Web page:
I told Carol about it and she said she had already planned on getting one. Ha! See, you can't get one past me, I'm so far ahead of the curve. My next blog will be about Plasma TV's and these new fangled digital camera. Imagine that, no film. What am I going to do with all of those Poloroid packs I have in my frig?

Monday, April 5, 2010

Such a curious world

I watched something yesterday on 60 minutes the television show that left me shaking my head in wonder. I guess a while back a company used human genes to develop something that helped clean up oil spills. I'm a little vague about what exactly but the point is that a court ruling allowed them to patent it. The flood gates opened and bingo, companies began to patent different human genes left and right.

Now because of this, if you are a woman and want to test for breast cancer you can only get the test through one particular company because they own the gene that when mutated causes breast cancer.

Huh? They own the human gene? The one in every woman's body? The one that was created by your parents. Or some might say, invented by God! It's not like the company invented it like the light bulb. They just got a patent on it. How can they do that? Does this even make an iota of sense?

The good news is that this is finally being challenged in court. Let's hope smarter minds prevail.

One other thing. Most of you that know me know of my opinion of President George W Bush. If you don't know let's just say the I personally think the guy is the worst President of my lifetime. But, I saw something that actually I have to give him kudos for. In 2004 he starting a program that sent life saving drugs to the HIV riddled Africa. Some of which would cost a patient here $300 a month. People there make $6 a month. HIV was a death sentence. His program has saved hundreds of thousands of lives. I know that my Pastor says you don't have to earn your way to heaven but if you did this just might be W's ticket.

Way to go George. You have my admiration on this one.

Friday, April 2, 2010


It was rare that I was sent but I was here. The room was dark with heavy curtains that held a musky smell of age and history and dust. No one could know I was there unless I chose. I sat silent and dark in the corner for the boy.

The boy’s breathing was labored. He was beautiful but tired. An angel in the making.

I could hear the festivities from below. A band played and there was the muffled rumble of a hundred voices speaking at the same time. It was obvious that this room was not known by the multitude of partiers below.

Finally, the door opened and his long, dark, lanky figure stepped in. He moved quietly to close the door behind him then almost floated toward the boy’s bed. He stood beside the boy a long time, his head bent forward. His shoulders were slightly stooped in defeat. I could not see his face in the gloom. A moment later the door opened and a small woman clothed in broad hooped clothing came in. The size of the hoops forced the door open so that light flashed across the floor and onto the bed. I could see the concern on the man’s long and bearded face but the woman closed the door behind her quickly as if she knew. She slid to the man’s side and without thinking their hands reached and clasped.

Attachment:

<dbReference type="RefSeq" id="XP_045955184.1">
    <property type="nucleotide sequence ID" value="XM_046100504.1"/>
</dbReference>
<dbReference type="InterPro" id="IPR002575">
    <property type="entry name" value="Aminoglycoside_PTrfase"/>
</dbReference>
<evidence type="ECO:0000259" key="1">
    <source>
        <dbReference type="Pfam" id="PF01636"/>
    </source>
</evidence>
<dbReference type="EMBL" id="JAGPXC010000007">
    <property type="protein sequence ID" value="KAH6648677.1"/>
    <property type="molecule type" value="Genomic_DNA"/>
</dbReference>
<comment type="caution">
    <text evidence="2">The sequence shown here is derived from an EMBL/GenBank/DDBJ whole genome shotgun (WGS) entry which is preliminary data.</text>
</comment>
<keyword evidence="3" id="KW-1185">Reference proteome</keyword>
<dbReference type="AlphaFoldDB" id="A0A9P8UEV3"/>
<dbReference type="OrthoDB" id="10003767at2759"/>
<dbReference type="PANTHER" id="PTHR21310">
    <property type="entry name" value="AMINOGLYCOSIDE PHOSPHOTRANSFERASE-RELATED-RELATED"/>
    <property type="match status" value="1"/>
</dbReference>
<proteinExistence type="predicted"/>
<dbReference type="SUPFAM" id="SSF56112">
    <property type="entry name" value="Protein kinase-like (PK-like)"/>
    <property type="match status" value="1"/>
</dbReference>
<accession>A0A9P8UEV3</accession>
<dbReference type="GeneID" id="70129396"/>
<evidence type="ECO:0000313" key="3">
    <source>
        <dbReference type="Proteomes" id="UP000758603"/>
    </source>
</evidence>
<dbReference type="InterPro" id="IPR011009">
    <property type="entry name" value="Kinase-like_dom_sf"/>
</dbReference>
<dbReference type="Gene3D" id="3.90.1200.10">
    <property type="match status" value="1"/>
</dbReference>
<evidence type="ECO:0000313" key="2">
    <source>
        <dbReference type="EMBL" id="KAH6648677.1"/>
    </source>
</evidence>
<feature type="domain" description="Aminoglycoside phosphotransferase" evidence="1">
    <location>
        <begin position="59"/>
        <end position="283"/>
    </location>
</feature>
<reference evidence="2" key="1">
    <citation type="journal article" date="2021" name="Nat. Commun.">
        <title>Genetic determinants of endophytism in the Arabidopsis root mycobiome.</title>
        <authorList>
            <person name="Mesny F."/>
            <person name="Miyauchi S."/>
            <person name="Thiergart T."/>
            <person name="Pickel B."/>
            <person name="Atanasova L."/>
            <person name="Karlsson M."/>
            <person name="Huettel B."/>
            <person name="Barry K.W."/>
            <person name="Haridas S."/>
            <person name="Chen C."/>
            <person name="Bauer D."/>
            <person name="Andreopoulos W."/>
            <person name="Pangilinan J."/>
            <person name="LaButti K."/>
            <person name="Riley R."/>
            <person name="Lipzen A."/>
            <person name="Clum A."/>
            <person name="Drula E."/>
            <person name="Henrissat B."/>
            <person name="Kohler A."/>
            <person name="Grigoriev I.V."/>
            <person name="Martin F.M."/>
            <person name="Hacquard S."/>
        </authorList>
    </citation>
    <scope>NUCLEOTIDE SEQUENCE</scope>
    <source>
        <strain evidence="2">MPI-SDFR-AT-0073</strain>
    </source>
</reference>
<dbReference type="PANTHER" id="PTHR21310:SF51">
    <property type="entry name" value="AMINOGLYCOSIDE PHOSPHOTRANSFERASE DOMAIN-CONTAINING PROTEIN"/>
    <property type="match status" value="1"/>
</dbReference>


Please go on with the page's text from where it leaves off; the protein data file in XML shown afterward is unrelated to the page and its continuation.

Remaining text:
They didn’t speak. Whatever was between them was kept silent.

It was an eternity or maybe minutes.

Finally she turned to leave. He held her hand and as she moved he held on until she had to stop.

“We have guests,” she whispered. He held her hand a moment more then reluctantly released. She moved to the door and as she opened it, the door opened wide to accommodate the hoops and the light once again spilled onto the boy’s bed. The man had already turned back to the boy.

As she shut the door the room went as dark as it had been. Dark for the man. Dark for me,

The man moved to the boy and sat in a chair pulled close. He gently moved a huge gnarled hand to the boy’s hair and smoothed it. He felt the moist sweat of the fever and looked about. He leaned and picked up the cloth and dipped it into the basin and with the utmost of gentle love, he bathed the boy’s face. The boy didn’t move, his breath remained labored.

He caressed the boy’s hair. After a moment he leaned back and laying the cloth in the basin he put his head into his hands and began to weep. I could see him gritting his teeth to stop from making noise in his sorrow. His great shoulders shook. The sobs were only held in by his physical strength. His sobbing face in his hands, he slowly folded forward, his forehead in his hands until they met his knees.

After a long time his sobbing slowly subsided and it was in that time that he became aware that I was there.

He pulled a huge racking breath into his lungs and sat back. He didn’t look at me. It was a long silent moment; it was why I was sent.

Finally, “I’m going to lose him aren’t I?”

I nodded.

“I’ve already lost so much.”

I nodded again.


I didn’t have to tell him.

He took another breath and wiped the sleeve to his dark suit coat across his eyes. He turned now to look directly at me. “What am I doing here? What can I accomplish?”

This made me smile. I shook my head in wry amusement at such a question.

“Will I be successful in this awful, bloody endeavor?”

It was against the rules but this man was special. I nodded.

“Will I see it end?”

Again, against the rules, I nodded.

He stood.

“There is something there, then,” he said. “Something.”

He moved to the door, “Will I take Mother to California? I really would like to see California.”

I looked at him.

“Too much,” he said, nodding.

As his hand touched the knob he turned back to look at the boy. He stood a very long time, his eyes glistening in what light there was.

He didn’t look at me as he opened the door. “You’ll take care of him?” he said as if talking to the corridor.

He didn’t see me nod as he shut the door.